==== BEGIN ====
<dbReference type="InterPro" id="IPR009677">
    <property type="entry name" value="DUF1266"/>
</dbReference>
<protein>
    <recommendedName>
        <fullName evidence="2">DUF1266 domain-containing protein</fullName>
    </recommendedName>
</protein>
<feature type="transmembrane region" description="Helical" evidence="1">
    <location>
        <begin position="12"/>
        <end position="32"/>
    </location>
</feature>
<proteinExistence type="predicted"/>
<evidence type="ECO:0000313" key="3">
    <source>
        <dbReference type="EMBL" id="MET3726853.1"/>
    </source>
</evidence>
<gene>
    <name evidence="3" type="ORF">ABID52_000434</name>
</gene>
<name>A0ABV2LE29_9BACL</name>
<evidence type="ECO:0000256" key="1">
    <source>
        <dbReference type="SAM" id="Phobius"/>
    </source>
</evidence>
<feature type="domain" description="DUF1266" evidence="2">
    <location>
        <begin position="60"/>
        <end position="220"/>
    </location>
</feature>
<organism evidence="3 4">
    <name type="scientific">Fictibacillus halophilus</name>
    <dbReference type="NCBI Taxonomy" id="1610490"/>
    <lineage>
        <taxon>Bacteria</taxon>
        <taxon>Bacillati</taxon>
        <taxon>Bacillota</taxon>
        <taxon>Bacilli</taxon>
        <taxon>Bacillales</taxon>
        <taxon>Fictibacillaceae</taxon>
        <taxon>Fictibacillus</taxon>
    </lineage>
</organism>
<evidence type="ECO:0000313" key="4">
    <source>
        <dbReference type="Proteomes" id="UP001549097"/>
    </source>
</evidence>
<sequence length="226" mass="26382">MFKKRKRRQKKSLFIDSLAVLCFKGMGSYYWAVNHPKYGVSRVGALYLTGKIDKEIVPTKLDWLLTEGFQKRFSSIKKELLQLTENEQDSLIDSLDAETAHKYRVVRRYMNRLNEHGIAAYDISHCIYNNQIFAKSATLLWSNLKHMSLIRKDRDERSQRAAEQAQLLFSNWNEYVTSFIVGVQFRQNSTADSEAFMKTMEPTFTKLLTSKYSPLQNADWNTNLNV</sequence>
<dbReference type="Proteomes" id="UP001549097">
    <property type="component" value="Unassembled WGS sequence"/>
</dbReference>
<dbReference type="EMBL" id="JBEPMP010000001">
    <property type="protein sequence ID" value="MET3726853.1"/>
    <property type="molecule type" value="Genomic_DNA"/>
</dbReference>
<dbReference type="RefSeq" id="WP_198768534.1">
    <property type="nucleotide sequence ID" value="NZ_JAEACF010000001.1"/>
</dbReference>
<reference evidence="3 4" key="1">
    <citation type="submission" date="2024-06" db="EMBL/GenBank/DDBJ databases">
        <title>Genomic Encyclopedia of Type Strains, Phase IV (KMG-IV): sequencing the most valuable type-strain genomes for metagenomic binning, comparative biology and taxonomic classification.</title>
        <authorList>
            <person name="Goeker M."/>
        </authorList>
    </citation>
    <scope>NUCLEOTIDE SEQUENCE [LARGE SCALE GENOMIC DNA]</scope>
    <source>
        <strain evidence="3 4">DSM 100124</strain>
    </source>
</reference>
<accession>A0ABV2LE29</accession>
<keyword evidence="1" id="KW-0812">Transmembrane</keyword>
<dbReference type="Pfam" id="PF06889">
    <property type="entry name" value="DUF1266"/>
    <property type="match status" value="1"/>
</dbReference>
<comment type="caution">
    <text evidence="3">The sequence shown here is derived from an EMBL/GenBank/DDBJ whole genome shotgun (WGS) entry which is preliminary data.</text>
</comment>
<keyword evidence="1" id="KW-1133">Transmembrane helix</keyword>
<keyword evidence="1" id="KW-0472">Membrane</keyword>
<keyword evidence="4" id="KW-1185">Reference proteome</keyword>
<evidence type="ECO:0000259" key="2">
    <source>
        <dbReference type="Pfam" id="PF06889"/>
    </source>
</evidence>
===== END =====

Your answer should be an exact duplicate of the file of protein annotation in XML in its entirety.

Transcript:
<dbReference type="InterPro" id="IPR009677">
    <property type="entry name" value="DUF1266"/>
</dbReference>
<protein>
    <recommendedName>
        <fullName evidence="2">DUF1266 domain-containing protein</fullName>
    </recommendedName>
</protein>
<feature type="transmembrane region" description="Helical" evidence="1">
    <location>
        <begin position="12"/>
        <end position="32"/>
    </location>
</feature>
<proteinExistence type="predicted"/>
<evidence type="ECO:0000313" key="3">
    <source>
        <dbReference type="EMBL" id="MET3726853.1"/>
    </source>
</evidence>
<gene>
    <name evidence="3" type="ORF">ABID52_000434</name>
</gene>
<name>A0ABV2LE29_9BACL</name>
<evidence type="ECO:0000256" key="1">
    <source>
        <dbReference type="SAM" id="Phobius"/>
    </source>
</evidence>
<feature type="domain" description="DUF1266" evidence="2">
    <location>
        <begin position="60"/>
        <end position="220"/>
    </location>
</feature>
<organism evidence="3 4">
    <name type="scientific">Fictibacillus halophilus</name>
    <dbReference type="NCBI Taxonomy" id="1610490"/>
    <lineage>
        <taxon>Bacteria</taxon>
        <taxon>Bacillati</taxon>
        <taxon>Bacillota</taxon>
        <taxon>Bacilli</taxon>
        <taxon>Bacillales</taxon>
        <taxon>Fictibacillaceae</taxon>
        <taxon>Fictibacillus</taxon>
    </lineage>
</organism>
<evidence type="ECO:0000313" key="4">
    <source>
        <dbReference type="Proteomes" id="UP001549097"/>
    </source>
</evidence>
<sequence length="226" mass="26382">MFKKRKRRQKKSLFIDSLAVLCFKGMGSYYWAVNHPKYGVSRVGALYLTGKIDKEIVPTKLDWLLTEGFQKRFSSIKKELLQLTENEQDSLIDSLDAETAHKYRVVRRYMNRLNEHGIAAYDISHCIYNNQIFAKSATLLWSNLKHMSLIRKDRDERSQRAAEQAQLLFSNWNEYVTSFIVGVQFRQNSTADSEAFMKTMEPTFTKLLTSKYSPLQNADWNTNLNV</sequence>
<dbReference type="Proteomes" id="UP001549097">
    <property type="component" value="Unassembled WGS sequence"/>
</dbReference>
<dbReference type="EMBL" id="JBEPMP010000001">
    <property type="protein sequence ID" value="MET3726853.1"/>
    <property type="molecule type" value="Genomic_DNA"/>
</dbReference>
<dbReference type="RefSeq" id="WP_198768534.1">
    <property type="nucleotide sequence ID" value="NZ_JAEACF010000001.1"/>
</dbReference>
<reference evidence="3 4" key="1">
    <citation type="submission" date="2024-06" db="EMBL/GenBank/DDBJ databases">
        <title>Genomic Encyclopedia of Type Strains, Phase IV (KMG-IV): sequencing the most valuable type-strain genomes for metagenomic binning, comparative biology and taxonomic classification.</title>
        <authorList>
            <person name="Goeker M."/>
        </authorList>
    </citation>
    <scope>NUCLEOTIDE SEQUENCE [LARGE SCALE GENOMIC DNA]</scope>
    <source>
        <strain evidence="3 4">DSM 100124</strain>
    </source>
</reference>
<accession>A0ABV2LE29</accession>
<keyword evidence="1" id="KW-0812">Transmembrane</keyword>
<dbReference type="Pfam" id="PF06889">
    <property type="entry name" value="DUF1266"/>
    <property type="match status" value="1"/>
</dbReference>
<comment type="caution">
    <text evidence="3">The sequence shown here is derived from an EMBL/GenBank/DDBJ whole genome shotgun (WGS) entry which is preliminary data.</text>
</comment>
<keyword evidence="1" id="KW-1133">Transmembrane helix</keyword>
<keyword evidence="1" id="KW-0472">Membrane</keyword>
<keyword evidence="4" id="KW-1185">Reference proteome</keyword>
<evidence type="ECO:0000259" key="2">
    <source>
        <dbReference type="Pfam" id="PF06889"/>
    </source>
</evidence>